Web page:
“He has a bone stuck in his throat. He can’t breathe very well,” explained A.  “It’s because he’s a predator.”

“So, what should we do, Doctor?” I conferred.

“Squeeze him until the bone comes out,” she ordered.  I administered the Heimlich while A stroked the lion’s mane.  Then C covered Leo with a fleece and placed a bunny on his back for company.

Soon the waiting room was jam-packed with sick creatures, all lined up in a pathetic row.  Hello Kitty had eczema, and the penguin chicks suffered from severe cases of stomach flu and needed shots to their fuzzy backsides.  After treatment they recovered on throw pillows while A made rounds, checking their vitals.  She told me Sarah Donkey and Cuddly Bunny had cancer, but they were taking their medicine and would be better tomorrow.  If only it were that simple.  My mind flashed to my aunt, buying her wig in the city, anticipating chemo, and my yoga student who’d just died after four grueling months. [Read more →]

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June 18th, 2012 by alisonkolesar

My articulate children have much to say on the subject of maternal failing.  A (age 6) has written twice in her journal, “Daddy’s the easy one.  Mommy’s the hard one.”

This may be true when it comes to the enforcing of rules, but I suspect she’s also referring to my tendency towards impatience and volatility.  When I read her words, I got a heartsick dropping feeling, like discovering your best friend passing critical notes about you in seventh-grade.

Not that A’s my best friend, nor I hers, but at times I still yearn to be everything to my first child, the way I was during our sweet, early months of nursing.  Back then we were a dyad, enmeshed body and even soul. I was fragile with exhaustion, but I understood my role.  Life in the Cave was distilled to our most basic needs: getting sleep was my prime struggle, not navigating conflict and setting boundaries.

Last night A turned to me in a tearful huff:

“Mommy, you think there are no problems with you, and only problems with me, but you’re wrong!”

“Hmmm,” I mused.  “Like what problems, honey?”

“You yell at us sometimes.  And you always make me do things I don’t want to do!”

“What things?”

“Like stop doing flips on the bed and go take a bath!”  She stared at me with palpable outrage, nostrils flaring like a filly.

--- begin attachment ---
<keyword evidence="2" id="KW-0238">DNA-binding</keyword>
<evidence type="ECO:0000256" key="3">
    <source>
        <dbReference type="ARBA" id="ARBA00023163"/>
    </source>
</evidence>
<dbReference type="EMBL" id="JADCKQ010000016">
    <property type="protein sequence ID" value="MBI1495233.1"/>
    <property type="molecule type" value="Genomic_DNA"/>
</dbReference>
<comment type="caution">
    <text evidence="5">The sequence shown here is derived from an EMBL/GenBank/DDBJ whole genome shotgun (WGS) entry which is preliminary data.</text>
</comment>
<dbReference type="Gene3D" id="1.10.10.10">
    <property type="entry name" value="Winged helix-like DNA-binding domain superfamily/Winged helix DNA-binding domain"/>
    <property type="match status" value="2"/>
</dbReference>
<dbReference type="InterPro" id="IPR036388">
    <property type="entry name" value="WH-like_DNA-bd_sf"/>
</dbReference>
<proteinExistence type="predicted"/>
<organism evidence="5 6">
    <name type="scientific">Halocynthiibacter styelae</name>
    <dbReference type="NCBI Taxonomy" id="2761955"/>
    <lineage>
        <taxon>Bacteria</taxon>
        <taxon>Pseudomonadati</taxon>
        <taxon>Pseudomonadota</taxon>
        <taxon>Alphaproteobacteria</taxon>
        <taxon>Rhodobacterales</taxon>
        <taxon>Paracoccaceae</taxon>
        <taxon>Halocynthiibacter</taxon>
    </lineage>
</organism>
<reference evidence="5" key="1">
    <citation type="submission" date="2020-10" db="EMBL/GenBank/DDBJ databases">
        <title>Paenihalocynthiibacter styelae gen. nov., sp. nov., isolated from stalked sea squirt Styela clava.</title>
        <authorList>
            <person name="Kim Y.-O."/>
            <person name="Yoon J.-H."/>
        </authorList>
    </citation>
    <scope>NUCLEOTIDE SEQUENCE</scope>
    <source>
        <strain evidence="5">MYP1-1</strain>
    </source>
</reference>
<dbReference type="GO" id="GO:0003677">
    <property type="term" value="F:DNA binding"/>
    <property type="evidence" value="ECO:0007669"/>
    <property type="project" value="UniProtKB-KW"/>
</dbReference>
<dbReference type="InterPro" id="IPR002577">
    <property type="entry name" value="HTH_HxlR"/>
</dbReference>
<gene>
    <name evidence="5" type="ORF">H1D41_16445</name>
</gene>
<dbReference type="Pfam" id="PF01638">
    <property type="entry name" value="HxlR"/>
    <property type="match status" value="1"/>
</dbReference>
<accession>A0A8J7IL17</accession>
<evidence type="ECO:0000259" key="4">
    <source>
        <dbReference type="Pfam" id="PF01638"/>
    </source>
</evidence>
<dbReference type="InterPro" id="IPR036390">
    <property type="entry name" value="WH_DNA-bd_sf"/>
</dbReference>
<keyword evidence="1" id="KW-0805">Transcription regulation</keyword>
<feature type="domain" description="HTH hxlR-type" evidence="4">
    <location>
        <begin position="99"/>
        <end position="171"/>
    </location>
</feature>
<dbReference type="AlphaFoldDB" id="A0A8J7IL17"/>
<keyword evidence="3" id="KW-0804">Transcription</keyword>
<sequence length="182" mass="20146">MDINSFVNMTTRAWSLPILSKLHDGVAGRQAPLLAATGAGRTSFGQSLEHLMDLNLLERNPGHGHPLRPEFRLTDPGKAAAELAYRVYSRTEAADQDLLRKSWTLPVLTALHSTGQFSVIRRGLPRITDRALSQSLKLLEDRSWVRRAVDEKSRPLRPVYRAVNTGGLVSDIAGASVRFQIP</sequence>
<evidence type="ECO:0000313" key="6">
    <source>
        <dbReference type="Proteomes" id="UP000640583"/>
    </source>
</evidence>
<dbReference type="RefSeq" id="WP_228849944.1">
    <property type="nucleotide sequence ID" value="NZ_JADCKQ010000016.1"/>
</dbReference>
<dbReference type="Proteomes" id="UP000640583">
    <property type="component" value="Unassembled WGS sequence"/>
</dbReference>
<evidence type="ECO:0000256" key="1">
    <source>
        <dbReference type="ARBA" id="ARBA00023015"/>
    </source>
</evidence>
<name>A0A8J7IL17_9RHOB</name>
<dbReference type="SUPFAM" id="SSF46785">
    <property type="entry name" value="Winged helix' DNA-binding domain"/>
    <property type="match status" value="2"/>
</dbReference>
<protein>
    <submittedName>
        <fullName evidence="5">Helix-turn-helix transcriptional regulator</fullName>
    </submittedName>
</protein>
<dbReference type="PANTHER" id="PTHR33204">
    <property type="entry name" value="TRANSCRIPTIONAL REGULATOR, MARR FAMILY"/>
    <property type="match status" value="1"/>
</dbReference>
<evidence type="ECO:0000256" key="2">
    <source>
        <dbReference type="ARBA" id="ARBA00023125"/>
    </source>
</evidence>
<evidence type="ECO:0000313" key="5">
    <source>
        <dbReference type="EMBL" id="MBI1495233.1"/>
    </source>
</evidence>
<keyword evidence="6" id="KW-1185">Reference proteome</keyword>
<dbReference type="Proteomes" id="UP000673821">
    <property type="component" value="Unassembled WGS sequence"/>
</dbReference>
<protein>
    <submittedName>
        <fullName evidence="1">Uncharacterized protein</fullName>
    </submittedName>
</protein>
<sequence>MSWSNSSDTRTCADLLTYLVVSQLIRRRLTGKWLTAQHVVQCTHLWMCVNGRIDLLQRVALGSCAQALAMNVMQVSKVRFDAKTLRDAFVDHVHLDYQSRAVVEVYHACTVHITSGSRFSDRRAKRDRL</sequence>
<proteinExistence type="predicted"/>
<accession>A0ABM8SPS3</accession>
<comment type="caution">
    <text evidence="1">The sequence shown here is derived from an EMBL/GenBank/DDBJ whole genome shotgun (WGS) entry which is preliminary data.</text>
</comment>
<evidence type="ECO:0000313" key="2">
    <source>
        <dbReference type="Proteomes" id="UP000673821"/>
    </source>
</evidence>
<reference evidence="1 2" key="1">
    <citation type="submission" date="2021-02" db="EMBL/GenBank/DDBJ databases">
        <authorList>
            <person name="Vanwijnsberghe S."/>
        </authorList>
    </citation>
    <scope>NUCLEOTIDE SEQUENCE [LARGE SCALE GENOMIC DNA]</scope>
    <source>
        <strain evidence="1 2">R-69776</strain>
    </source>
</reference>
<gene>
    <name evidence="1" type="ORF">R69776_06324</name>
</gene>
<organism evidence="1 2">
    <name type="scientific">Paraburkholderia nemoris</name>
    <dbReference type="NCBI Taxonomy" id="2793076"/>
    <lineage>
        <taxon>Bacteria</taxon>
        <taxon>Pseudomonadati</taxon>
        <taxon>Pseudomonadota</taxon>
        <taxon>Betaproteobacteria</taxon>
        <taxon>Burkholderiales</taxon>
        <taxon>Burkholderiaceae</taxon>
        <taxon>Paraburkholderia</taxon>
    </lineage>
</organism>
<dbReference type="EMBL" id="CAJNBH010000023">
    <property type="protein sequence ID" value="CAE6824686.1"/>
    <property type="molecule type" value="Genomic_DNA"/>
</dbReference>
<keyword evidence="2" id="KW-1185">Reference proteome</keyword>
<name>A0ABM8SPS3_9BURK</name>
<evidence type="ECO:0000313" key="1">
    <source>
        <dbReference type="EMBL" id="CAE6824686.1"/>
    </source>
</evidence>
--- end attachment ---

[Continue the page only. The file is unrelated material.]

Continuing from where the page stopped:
I took a breath before reacting, swallowing the inclination to deliver a lecture about the health value of good sleep and the importance of sticking to a soothing evening routine.  I didn’t reveal my nighttime intolerance for stalling children, how I’m ready to clock out of active mom duty at 8 pm– how I literally hate having to wrangle my feral kids into bath and bed.

“Well, what do you think I should do instead?” I asked her.

“Just let me play and do flips until I get tired and I’m ready to stop!”

“But what about bedtime?”


Exactly.  Who cares about bedtime and dinnertime and after-school snack time and all the confining structures of our orderly days?  If I’m the hard one, it’s because I tow the straight line, rarely softening to allow spontaneity and delight.  The guilt about my insufficient mothering prevents me from trusting my own instincts, makes me compare myself to other mothers, pit our family against other families, sends me in confusion to parenting blogs and advice books searching for concrete answers. [Read more →]

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June 1st, 2012 by alisonkolesar

Let’s talk about guilt.  Let’s talk about the knife twist in the heart, bitter taste in the mouth, dull ache in the joints of chronic, relentless guilt.  When I was 25 my housemate stuck a yellow magnet on the fridge that read “GIVE UP GUILT” and we all pledged over communal tofu stir-fry to live by that philosophy.  I’ve read that psychotherapists consider guilt to be a “useless emotion,” which perhaps means that it is unproductive, helping no one—not the guilty sufferer, nor the objects of her ruminating mind.

But how can we simply be free of it?  Today’s mothers, especially, are at the mercy of impossibly high standards for the love and care of their children.  “Natural parenting” in particular—which promotes drug-free, holistic childbirth, extended breastfeeding, co-sleeping, baby-wearing, and extreme child-centeredness at every turn— can feel like a set-up for failure.  French feminist philosopher Elizabeth Badinter has criticized this trend of “the natural” in her provocative new book The Conflict:  How Modern Motherhood Undermines the Status of Women. French women, says Badinter, take a “nonchalant approach to motherhood.”  They reject the view that “the ideal mother is enmeshed with her child bodily and mentally,” and she applauds this attitude as healthy for both women and society.

Maybe I need to relax and light up a Gauloise, a la francaise.  Because for five years I was enmeshed with my children and now those silken maternal threads are becoming more spacious.  New opportunities for guilt abound.